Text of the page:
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« Reply #4 on: August 14, 2014, 05:37:46 AM »

Excellent!  The devil is always in the details. Have read about the elliptical gears needing the correct alignment. Alan says you'll know if you goofed it up or not. I plan on being very persnickety when I open it up. May even do some macro pics before the tools come out. Carbon drags and Cals grease is a no brainer. All my Penns and other conventional reels have been "serviced" the AT way.
Some of the reports and reviews on other sites note the occasional hit or miss on QC with these and other reels. So fingers crossed first. Then diagnose and adjust. Thanks, Tiddlerbasher!
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« Reply #5 on: August 14, 2014, 12:14:01 PM »

There is a dot on both the elliptical gear and the gear it mates with on the main gear shaft.  Honest make sure they are lined up when you reassemble It, and you will be fine. 

Here's the dimensions for the Trio 40s drag washers:  3 pieces 0.210" ID x 0.889" OD for the top drag, and 1 piece 0.955" ID x 1.355" OD for the bottom drag.  1mm or 0.040" thick
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Steve-O
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« Reply #6 on: August 14, 2014, 12:48:09 PM »

There is a dot on both the elliptical gear and the gear it mates with on the main gear shaft.  Honest make sure they are lined up when you reassemble It, and you will be fine. 

Here's the dimensions for the Trio 40s drag washers:  3 pieces 0.210" ID x 0.889" OD for the top drag, and 1 piece 0.955" ID x 1.355" OD for the bottom drag.  1mm or 0.040" thick

yea, I figured some reel engineer would make it easy to line up the gears with dots or arrows or something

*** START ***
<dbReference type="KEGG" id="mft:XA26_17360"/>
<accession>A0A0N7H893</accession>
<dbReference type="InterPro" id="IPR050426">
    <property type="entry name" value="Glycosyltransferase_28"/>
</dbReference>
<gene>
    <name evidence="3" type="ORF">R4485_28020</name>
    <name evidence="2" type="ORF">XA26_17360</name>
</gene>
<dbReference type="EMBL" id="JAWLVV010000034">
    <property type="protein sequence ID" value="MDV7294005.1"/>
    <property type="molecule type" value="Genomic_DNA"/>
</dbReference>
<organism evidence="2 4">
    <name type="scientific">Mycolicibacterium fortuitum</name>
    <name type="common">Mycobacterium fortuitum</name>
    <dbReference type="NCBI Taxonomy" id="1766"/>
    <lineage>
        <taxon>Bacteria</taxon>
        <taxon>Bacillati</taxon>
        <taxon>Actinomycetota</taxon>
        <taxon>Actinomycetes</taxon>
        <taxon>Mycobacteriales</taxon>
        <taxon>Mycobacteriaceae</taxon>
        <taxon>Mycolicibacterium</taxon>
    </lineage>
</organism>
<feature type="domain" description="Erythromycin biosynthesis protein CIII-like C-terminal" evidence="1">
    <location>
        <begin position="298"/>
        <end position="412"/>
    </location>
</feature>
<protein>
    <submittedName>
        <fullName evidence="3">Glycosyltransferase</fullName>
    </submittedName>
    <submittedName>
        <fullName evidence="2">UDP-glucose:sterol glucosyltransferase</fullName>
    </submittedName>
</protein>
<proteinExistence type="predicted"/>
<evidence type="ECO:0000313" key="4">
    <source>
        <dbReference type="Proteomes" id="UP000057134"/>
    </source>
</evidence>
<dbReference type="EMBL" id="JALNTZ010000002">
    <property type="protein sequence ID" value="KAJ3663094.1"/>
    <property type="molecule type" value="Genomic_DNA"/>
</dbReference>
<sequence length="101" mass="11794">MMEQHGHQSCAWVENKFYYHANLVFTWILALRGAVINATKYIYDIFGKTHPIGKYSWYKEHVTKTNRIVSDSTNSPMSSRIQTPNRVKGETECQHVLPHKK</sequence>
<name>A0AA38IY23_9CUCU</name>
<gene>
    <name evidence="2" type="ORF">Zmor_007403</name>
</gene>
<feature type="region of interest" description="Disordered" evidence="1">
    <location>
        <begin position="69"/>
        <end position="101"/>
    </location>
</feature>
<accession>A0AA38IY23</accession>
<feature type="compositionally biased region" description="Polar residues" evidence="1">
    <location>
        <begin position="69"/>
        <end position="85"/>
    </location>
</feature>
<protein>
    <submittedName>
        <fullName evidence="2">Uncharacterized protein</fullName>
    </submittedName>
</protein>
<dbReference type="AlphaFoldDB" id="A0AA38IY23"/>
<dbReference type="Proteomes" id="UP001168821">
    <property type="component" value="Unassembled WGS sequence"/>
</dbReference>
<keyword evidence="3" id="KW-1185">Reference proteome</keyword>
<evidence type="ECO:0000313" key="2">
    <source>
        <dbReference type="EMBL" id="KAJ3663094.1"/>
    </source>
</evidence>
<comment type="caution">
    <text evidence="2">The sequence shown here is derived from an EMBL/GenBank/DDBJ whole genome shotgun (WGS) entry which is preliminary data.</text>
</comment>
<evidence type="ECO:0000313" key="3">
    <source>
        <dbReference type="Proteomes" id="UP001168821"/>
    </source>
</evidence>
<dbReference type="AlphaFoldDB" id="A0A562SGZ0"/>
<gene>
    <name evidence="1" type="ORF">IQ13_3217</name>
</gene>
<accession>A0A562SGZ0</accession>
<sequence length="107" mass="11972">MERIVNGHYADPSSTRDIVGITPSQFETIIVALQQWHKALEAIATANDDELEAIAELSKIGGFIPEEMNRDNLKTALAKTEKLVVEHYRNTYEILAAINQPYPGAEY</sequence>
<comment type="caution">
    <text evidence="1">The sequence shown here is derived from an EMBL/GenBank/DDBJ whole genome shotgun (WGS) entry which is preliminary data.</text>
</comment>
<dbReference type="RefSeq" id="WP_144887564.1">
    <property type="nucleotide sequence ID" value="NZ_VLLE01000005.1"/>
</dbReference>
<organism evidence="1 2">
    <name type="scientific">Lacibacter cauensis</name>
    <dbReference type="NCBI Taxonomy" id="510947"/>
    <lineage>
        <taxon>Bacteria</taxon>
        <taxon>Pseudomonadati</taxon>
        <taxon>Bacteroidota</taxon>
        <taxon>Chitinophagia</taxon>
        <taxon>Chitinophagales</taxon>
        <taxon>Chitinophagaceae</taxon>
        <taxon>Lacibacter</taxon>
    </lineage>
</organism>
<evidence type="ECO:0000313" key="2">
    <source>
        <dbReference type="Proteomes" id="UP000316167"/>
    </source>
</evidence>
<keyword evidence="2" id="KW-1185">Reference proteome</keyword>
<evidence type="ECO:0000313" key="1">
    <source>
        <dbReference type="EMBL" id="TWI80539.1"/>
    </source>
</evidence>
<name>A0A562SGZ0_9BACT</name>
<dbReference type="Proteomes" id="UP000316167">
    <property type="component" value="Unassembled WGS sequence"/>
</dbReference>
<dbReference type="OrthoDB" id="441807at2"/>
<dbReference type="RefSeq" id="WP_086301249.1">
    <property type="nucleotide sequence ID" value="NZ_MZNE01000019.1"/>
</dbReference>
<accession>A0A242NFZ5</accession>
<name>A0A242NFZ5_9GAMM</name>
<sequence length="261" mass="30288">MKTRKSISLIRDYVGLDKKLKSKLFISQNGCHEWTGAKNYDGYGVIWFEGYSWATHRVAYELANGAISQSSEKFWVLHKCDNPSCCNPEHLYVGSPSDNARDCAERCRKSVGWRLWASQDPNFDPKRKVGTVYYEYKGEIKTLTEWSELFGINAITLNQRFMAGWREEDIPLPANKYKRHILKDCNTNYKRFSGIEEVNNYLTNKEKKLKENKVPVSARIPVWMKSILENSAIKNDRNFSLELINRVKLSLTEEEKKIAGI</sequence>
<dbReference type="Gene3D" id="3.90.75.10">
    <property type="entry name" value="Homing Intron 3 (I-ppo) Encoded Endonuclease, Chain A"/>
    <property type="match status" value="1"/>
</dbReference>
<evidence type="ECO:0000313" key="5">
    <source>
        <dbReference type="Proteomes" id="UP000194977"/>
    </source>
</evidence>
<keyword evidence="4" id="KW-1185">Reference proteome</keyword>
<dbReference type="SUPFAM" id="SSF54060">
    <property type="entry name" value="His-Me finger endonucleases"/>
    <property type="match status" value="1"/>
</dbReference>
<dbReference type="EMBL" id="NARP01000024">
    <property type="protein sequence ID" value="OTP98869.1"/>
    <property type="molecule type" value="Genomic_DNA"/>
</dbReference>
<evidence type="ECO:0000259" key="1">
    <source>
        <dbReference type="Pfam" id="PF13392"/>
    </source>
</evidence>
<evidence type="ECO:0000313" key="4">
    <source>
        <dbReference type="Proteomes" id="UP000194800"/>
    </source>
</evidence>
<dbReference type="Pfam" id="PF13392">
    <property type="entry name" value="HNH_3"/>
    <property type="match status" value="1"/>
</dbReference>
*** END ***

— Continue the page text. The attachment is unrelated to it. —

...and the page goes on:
Drags--SWEET! makes it easier to swap in the carbon and out with the felt.

thanks again, 777!
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Steve-O
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« Reply #7 on: August 19, 2014, 05:43:43 AM »

The Trio 40s arrived and it sure looks and feels like a lot of reel for the buck. After a once over to check it out I swapped out the greased felt drag washers for carbon drags. Talk about stopping power. Although I only tried the felt drags by hand before I even spooled it up with line, the power of the carbon drags at just near the half way to lock down tight was surprising for such a small spinning reel.

I put 150 yards of 20 # Power Pro on it, mated it to one of my GL2 Salmon rods and took it out in the back yard "river".

 The kiddos were jumping rope and generally goofing around at sunset so I asked "who wants to be a fish?"

"ME, ME, ME!" was the reply in unison.

I had a Sharpie® Marker tied and tape on to the end of my line for casting snag free into the grass so I went "fishing".


The first "fish" was a bull dog and felt like a 18 -20 pound Chum Salmon making repeated long screaming drag runs requiring great effort and no small skill to turn back up stream before spooling me or wrapping me up in the trees. Had to dig the GL2 handle into my hip and lay the rod down on it's side to really apply enough power to turn my quarry.